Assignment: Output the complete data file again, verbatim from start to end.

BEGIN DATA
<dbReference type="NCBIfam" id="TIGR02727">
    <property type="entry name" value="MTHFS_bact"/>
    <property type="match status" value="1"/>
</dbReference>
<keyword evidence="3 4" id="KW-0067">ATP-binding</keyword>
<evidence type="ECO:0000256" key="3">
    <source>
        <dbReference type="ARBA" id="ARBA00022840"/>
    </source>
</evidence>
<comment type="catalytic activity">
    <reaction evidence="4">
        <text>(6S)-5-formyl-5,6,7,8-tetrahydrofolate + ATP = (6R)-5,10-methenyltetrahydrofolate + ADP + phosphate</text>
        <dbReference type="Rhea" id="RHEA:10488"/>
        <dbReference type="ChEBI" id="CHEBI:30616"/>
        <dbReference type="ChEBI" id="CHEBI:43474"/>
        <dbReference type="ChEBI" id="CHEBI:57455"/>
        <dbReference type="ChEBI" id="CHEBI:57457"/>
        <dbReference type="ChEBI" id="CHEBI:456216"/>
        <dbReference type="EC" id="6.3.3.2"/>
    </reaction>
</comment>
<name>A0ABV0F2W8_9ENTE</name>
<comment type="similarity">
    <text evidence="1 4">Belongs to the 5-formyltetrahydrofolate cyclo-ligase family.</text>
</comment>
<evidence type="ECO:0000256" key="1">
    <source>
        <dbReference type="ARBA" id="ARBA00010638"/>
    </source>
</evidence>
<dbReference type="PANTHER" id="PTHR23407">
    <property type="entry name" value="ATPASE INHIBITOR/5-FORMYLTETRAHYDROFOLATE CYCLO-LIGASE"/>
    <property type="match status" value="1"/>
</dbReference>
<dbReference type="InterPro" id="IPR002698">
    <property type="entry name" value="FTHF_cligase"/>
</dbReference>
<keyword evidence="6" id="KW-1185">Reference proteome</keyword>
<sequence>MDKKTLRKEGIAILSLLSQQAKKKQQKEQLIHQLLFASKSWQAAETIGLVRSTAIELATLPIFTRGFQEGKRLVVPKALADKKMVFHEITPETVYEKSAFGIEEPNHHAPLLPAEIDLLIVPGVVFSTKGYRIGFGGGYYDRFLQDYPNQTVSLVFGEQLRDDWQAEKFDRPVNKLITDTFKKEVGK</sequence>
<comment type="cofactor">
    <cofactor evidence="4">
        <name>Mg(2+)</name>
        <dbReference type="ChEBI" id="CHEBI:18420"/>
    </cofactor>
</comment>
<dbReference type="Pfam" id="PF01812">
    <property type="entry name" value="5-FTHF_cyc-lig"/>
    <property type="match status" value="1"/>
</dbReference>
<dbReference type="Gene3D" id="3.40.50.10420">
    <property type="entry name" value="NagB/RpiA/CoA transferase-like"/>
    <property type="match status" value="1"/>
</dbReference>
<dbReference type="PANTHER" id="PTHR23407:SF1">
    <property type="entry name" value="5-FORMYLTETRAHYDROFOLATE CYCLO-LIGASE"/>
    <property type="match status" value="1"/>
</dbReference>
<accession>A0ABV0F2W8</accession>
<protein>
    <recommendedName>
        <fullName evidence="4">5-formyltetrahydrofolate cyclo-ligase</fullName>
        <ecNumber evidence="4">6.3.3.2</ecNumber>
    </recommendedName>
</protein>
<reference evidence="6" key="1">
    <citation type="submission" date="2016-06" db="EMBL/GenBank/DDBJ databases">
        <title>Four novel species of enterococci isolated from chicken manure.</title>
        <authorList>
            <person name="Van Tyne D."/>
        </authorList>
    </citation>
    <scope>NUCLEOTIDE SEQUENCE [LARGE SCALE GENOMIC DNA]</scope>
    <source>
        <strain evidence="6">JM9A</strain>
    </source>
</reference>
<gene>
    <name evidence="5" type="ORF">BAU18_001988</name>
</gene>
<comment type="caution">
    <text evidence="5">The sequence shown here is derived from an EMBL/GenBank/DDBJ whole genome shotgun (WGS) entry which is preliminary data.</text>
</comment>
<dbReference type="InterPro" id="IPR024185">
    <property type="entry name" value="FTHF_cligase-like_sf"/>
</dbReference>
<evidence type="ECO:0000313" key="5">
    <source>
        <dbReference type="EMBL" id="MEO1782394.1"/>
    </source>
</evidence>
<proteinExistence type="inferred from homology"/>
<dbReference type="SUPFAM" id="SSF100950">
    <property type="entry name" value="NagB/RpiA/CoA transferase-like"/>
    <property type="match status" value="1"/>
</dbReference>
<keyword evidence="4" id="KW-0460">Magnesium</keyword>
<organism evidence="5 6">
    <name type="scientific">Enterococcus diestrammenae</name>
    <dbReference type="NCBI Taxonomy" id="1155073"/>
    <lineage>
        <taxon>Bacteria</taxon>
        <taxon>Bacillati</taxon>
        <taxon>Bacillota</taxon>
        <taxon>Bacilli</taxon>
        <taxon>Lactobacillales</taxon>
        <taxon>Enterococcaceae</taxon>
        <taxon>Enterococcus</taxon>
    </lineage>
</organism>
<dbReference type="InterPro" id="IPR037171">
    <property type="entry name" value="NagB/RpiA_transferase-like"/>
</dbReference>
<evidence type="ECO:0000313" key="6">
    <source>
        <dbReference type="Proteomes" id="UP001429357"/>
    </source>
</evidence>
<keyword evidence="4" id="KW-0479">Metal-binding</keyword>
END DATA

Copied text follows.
<dbReference type="NCBIfam" id="TIGR02727">
    <property type="entry name" value="MTHFS_bact"/>
    <property type="match status" value="1"/>
</dbReference>
<keyword evidence="3 4" id="KW-0067">ATP-binding</keyword>
<evidence type="ECO:0000256" key="3">
    <source>
        <dbReference type="ARBA" id="ARBA00022840"/>
    </source>
</evidence>
<comment type="catalytic activity">
    <reaction evidence="4">
        <text>(6S)-5-formyl-5,6,7,8-tetrahydrofolate + ATP = (6R)-5,10-methenyltetrahydrofolate + ADP + phosphate</text>
        <dbReference type="Rhea" id="RHEA:10488"/>
        <dbReference type="ChEBI" id="CHEBI:30616"/>
        <dbReference type="ChEBI" id="CHEBI:43474"/>
        <dbReference type="ChEBI" id="CHEBI:57455"/>
        <dbReference type="ChEBI" id="CHEBI:57457"/>
        <dbReference type="ChEBI" id="CHEBI:456216"/>
        <dbReference type="EC" id="6.3.3.2"/>
    </reaction>
</comment>
<name>A0ABV0F2W8_9ENTE</name>
<comment type="similarity">
    <text evidence="1 4">Belongs to the 5-formyltetrahydrofolate cyclo-ligase family.</text>
</comment>
<evidence type="ECO:0000256" key="1">
    <source>
        <dbReference type="ARBA" id="ARBA00010638"/>
    </source>
</evidence>
<dbReference type="PANTHER" id="PTHR23407">
    <property type="entry name" value="ATPASE INHIBITOR/5-FORMYLTETRAHYDROFOLATE CYCLO-LIGASE"/>
    <property type="match status" value="1"/>
</dbReference>
<dbReference type="InterPro" id="IPR002698">
    <property type="entry name" value="FTHF_cligase"/>
</dbReference>
<keyword evidence="6" id="KW-1185">Reference proteome</keyword>
<sequence>MDKKTLRKEGIAILSLLSQQAKKKQQKEQLIHQLLFASKSWQAAETIGLVRSTAIELATLPIFTRGFQEGKRLVVPKALADKKMVFHEITPETVYEKSAFGIEEPNHHAPLLPAEIDLLIVPGVVFSTKGYRIGFGGGYYDRFLQDYPNQTVSLVFGEQLRDDWQAEKFDRPVNKLITDTFKKEVGK</sequence>
<comment type="cofactor">
    <cofactor evidence="4">
        <name>Mg(2+)</name>
        <dbReference type="ChEBI" id="CHEBI:18420"/>
    </cofactor>
</comment>
<dbReference type="Pfam" id="PF01812">
    <property type="entry name" value="5-FTHF_cyc-lig"/>
    <property type="match status" value="1"/>
</dbReference>
<dbReference type="Gene3D" id="3.40.50.10420">
    <property type="entry name" value="NagB/RpiA/CoA transferase-like"/>
    <property type="match status" value="1"/>
</dbReference>
<dbReference type="PANTHER" id="PTHR23407:SF1">
    <property type="entry name" value="5-FORMYLTETRAHYDROFOLATE CYCLO-LIGASE"/>
    <property type="match status" value="1"/>
</dbReference>
<accession>A0ABV0F2W8</accession>
<protein>
    <recommendedName>
        <fullName evidence="4">5-formyltetrahydrofolate cyclo-ligase</fullName>
        <ecNumber evidence="4">6.3.3.2</ecNumber>
    </recommendedName>
</protein>
<reference evidence="6" key="1">
    <citation type="submission" date="2016-06" db="EMBL/GenBank/DDBJ databases">
        <title>Four novel species of enterococci isolated from chicken manure.</title>
        <authorList>
            <person name="Van Tyne D."/>
        </authorList>
    </citation>
    <scope>NUCLEOTIDE SEQUENCE [LARGE SCALE GENOMIC DNA]</scope>
    <source>
        <strain evidence="6">JM9A</strain>
    </source>
</reference>
<gene>
    <name evidence="5" type="ORF">BAU18_001988</name>
</gene>
<comment type="caution">
    <text evidence="5">The sequence shown here is derived from an EMBL/GenBank/DDBJ whole genome shotgun (WGS) entry which is preliminary data.</text>
</comment>
<dbReference type="InterPro" id="IPR024185">
    <property type="entry name" value="FTHF_cligase-like_sf"/>
</dbReference>
<evidence type="ECO:0000313" key="5">
    <source>
        <dbReference type="EMBL" id="MEO1782394.1"/>
    </source>
</evidence>
<proteinExistence type="inferred from homology"/>
<dbReference type="SUPFAM" id="SSF100950">
    <property type="entry name" value="NagB/RpiA/CoA transferase-like"/>
    <property type="match status" value="1"/>
</dbReference>
<keyword evidence="4" id="KW-0460">Magnesium</keyword>
<organism evidence="5 6">
    <name type="scientific">Enterococcus diestrammenae</name>
    <dbReference type="NCBI Taxonomy" id="1155073"/>
    <lineage>
        <taxon>Bacteria</taxon>
        <taxon>Bacillati</taxon>
        <taxon>Bacillota</taxon>
        <taxon>Bacilli</taxon>
        <taxon>Lactobacillales</taxon>
        <taxon>Enterococcaceae</taxon>
        <taxon>Enterococcus</taxon>
    </lineage>
</organism>
<dbReference type="InterPro" id="IPR037171">
    <property type="entry name" value="NagB/RpiA_transferase-like"/>
</dbReference>
<evidence type="ECO:0000313" key="6">
    <source>
        <dbReference type="Proteomes" id="UP001429357"/>
    </source>
</evidence>
<keyword evidence="4" id="KW-0479">Metal-binding</keyword>